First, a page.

Money or the lack of it, poses problems for “our hero” Joe Gillis, a cynical and weary writer who sees both Hollywood and himself for what they are. Lack or perhaps need (or even desire) leads to compromise. Our writer hooks up with the much older actress Norma, who is portrayed as delusional, perhaps mad, but certainly someone with narcissistic problems. A relationship follows, built upon mutual desperation for something the other appears to provide, yet both are caught up in a self-serving but deceptive story that they tell themselves. “The Lady’s Paying” is a song reflecting Joe’s willingness to let someone else pay… perhaps some self-reflection on this point might result in better questions which move us all forwards about the Panama Papers rather than “how much?”

Whilst I will admit that this is an old story (originally produced as a movie in 1950 by Billy Wilder) so set with that world view, it is frankly all rather too familiar and depressing that older women pairing up with younger men, to feel young are “mad” yet in the very same breath all the male characters pair up with younger women – for the same reasons, and this is “macho”. A woman wanting something, particularly her youth or at least not to be forgotten is typically portrayed as struggling with mental health issues. Yet this is of course an issue that men and women face, with double standards applied by men. The number “Eternal Youth Is Worth a Little Suffering” seems only to point to the outward. Whilst I recognise that this is a period story, it is surely attempting to prompt questions of today… in a culture that is obsessed with appearances, selfies and celebrity…. “I’m ready for my close-up”.

Caught in the Spotlight

The irony of an audience in 2016 largely turning up to see Glenn Close in the title role, merely confirms our fascination with the stars, who now bring considerable ker-ching to the boxes offices of the West End. The audience was enraptured, yet this is certainly not one of the better musicals in the West End, and I was left wondering if the sun had not set on this portrayal of “older” “mad” women. In fairness, it is not clear how old Norma is meant to be, at one point Joe implies that she is 50… (but even in this comment, it is unclear if he is still being “nice”)… so the mere fact that an actress aged 69 playing a 50 year-old rather suggests we have moved forwards, back then women over 35 “didn’t exist”…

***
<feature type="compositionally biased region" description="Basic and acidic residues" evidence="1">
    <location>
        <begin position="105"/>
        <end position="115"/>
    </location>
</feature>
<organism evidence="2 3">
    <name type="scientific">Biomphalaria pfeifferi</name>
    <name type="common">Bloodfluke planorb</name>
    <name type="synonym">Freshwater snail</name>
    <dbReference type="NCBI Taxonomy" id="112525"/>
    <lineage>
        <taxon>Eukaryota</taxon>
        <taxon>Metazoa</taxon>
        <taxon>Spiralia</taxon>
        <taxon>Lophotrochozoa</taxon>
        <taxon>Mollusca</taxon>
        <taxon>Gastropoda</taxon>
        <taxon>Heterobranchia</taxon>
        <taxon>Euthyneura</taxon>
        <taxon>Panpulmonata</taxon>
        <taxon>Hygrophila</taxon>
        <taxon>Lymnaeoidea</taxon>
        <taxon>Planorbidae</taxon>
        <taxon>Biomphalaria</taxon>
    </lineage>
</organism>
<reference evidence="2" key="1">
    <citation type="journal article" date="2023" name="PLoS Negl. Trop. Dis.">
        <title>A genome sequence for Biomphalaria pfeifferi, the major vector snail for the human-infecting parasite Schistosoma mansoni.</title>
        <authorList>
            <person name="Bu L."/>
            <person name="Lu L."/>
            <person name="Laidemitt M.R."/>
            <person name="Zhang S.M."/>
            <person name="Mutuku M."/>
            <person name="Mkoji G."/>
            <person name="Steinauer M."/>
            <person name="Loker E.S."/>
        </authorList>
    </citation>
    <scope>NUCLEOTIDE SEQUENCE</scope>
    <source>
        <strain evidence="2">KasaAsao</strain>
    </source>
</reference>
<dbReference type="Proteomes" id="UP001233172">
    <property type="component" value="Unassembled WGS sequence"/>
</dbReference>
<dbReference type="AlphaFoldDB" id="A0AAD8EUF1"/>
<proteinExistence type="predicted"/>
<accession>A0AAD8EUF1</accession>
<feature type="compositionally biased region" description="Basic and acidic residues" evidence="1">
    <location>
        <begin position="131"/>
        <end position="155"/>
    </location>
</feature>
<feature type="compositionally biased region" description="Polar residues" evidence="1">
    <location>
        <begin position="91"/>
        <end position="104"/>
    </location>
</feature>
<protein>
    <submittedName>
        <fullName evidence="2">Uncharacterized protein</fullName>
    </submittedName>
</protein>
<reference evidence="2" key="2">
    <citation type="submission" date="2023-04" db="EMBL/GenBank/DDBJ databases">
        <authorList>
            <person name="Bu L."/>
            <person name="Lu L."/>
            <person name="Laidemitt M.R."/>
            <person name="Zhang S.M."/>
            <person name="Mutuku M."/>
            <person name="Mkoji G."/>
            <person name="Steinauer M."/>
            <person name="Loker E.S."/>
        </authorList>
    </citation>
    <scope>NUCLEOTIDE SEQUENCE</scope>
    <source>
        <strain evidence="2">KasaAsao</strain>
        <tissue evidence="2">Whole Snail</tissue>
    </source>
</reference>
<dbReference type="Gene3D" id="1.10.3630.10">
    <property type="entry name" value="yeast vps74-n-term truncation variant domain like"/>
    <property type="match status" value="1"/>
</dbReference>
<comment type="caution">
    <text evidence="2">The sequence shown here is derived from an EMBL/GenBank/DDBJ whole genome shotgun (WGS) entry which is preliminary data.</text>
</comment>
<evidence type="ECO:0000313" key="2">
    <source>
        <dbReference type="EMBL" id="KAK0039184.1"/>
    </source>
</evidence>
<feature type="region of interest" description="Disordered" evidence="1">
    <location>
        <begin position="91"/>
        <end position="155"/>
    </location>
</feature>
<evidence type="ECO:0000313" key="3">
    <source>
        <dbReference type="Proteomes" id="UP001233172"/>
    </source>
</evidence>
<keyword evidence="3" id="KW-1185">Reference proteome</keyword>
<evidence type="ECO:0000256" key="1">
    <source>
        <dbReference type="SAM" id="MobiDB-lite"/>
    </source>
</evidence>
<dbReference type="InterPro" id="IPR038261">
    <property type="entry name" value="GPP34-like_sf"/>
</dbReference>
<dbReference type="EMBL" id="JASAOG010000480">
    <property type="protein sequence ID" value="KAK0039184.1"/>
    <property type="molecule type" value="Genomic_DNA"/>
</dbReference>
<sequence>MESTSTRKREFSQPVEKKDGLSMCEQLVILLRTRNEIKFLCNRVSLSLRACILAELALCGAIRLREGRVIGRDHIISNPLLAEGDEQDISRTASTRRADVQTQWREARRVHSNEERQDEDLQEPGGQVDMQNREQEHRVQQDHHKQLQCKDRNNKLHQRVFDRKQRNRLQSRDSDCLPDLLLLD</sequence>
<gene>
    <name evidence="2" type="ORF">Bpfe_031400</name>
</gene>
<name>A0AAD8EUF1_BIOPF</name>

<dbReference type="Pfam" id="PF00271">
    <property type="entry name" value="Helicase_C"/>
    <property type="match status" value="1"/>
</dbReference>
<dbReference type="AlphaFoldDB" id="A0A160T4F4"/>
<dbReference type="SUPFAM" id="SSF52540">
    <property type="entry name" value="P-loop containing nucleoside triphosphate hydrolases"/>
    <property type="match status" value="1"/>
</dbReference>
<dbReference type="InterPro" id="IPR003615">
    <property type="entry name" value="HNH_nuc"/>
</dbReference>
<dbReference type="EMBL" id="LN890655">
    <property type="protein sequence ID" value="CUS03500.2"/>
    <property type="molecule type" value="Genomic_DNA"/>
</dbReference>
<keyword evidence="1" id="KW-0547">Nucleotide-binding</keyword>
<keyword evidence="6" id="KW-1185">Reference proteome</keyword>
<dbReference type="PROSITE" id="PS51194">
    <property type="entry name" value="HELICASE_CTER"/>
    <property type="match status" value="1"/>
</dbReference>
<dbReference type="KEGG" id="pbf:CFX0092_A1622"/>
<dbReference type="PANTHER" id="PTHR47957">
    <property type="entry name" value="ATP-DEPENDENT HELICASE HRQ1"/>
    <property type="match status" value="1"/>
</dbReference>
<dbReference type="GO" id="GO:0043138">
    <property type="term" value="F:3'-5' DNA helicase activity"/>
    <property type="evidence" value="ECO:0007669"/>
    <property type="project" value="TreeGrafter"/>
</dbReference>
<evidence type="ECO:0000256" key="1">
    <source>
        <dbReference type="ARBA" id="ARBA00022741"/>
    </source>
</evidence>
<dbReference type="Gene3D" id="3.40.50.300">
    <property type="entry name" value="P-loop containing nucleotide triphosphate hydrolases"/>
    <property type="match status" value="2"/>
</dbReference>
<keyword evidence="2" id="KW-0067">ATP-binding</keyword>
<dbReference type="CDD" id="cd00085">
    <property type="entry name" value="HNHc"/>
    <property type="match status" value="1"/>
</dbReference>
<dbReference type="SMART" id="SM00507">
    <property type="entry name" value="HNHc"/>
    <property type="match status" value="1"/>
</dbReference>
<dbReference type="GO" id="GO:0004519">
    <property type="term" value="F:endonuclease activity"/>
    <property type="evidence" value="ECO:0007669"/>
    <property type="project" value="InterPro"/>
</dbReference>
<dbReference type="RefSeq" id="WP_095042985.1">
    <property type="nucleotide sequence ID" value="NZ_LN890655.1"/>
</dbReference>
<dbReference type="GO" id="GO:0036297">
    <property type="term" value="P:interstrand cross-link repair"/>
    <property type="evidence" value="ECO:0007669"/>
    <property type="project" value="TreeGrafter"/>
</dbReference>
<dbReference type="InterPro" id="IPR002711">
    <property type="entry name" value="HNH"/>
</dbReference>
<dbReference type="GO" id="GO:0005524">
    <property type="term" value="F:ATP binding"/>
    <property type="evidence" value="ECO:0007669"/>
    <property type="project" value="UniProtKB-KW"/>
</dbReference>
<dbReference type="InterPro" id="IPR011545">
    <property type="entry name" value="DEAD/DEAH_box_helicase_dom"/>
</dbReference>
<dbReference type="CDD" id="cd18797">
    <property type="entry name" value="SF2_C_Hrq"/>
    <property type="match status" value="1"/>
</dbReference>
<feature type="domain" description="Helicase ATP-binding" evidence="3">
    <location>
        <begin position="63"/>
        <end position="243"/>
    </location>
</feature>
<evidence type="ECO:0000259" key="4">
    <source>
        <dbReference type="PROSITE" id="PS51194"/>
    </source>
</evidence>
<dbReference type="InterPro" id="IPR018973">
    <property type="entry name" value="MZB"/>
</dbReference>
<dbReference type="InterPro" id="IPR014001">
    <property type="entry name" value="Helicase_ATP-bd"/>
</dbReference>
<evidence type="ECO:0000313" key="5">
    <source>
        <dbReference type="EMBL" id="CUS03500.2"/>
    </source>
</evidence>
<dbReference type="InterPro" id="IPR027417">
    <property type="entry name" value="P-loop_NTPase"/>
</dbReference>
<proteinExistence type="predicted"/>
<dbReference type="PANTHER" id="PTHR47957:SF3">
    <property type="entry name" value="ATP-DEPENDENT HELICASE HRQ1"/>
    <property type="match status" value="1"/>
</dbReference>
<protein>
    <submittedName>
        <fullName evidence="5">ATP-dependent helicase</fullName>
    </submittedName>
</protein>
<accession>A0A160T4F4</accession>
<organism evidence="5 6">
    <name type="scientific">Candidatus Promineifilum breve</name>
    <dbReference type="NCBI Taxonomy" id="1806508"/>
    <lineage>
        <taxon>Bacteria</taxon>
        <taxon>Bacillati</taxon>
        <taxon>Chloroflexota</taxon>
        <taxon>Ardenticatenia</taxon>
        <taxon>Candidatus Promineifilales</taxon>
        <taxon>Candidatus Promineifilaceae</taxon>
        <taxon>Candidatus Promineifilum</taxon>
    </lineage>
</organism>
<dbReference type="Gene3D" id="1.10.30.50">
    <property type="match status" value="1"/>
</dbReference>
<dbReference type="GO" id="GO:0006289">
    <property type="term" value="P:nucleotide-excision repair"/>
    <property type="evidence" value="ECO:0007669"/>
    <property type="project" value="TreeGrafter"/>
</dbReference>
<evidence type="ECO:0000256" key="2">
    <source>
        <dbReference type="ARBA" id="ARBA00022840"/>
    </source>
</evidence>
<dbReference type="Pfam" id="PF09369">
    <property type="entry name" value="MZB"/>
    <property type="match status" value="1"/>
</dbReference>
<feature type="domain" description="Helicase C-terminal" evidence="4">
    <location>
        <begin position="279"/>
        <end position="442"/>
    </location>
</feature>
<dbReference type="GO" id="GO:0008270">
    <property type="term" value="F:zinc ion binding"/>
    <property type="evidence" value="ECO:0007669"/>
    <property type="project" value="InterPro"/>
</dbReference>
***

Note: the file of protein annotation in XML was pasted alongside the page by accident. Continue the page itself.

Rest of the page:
Of course, the truth that we all know is that life is short, we cannot deny the aging process and at some point we will become a memory. Hence having a financial plan that reflects your values, not merely your “value” and being in control of your money, rather than it being in control of you, is my way of attempting to address the money/happiness question.

As for the original, here’s the trailer.

Dominic Thomas
Solomons IFA

You can read more articles about Pensions, Wealth Management, Retirement, Investments, Financial Planning and Estate Planning on my blog which gets updated every week. If you would like to talk to me about your personal wealth planning and how we can make you stay wealthier for longer then please get in touch by calling 08000 736 273 or email info@solomonsifa.co.uk

Sunset Boulevard2017-01-27T10:58:28+00:00

The Master Builder

The Master Plan

Perhaps it has something to do with the start of a New Year, or perhaps it is simply a case of my awareness of the ageing process is becoming more pertinent; but there seems to be a lot of “stuff” about ageing and the need for a master plan for life.

Ralph Fiennes is currently starring in Ibsen’s “The Master Builder” at the Old Vic. I managed to see this on Monday night, it was very well performed with Fiennes having a huge amount of dialogue to remember. However… perhaps I’m a philistine, but I simply didn’t get it.

The play, (which I haven’t read) centres on a man (Halvard Solness) who, frankly, has some “issues”. Somewhat of a control freak and ultimately has a bit of a god-complex. In essence he is a possessive man, who believes that by wishing something he makes it come true.

He has risen to “power” (in the days of small-town notoriety) through hard work and “good luck” (and the misfortune of others) despite having no qualifications, simply mastering the skills “on the job”. However, he holds the view that this success has a price, which I guess is Ibsen’s attempt at discussing the price of success. The price, that is paid, seems largely to be fear of the constant younger generation taking what he has.

Get out of the way…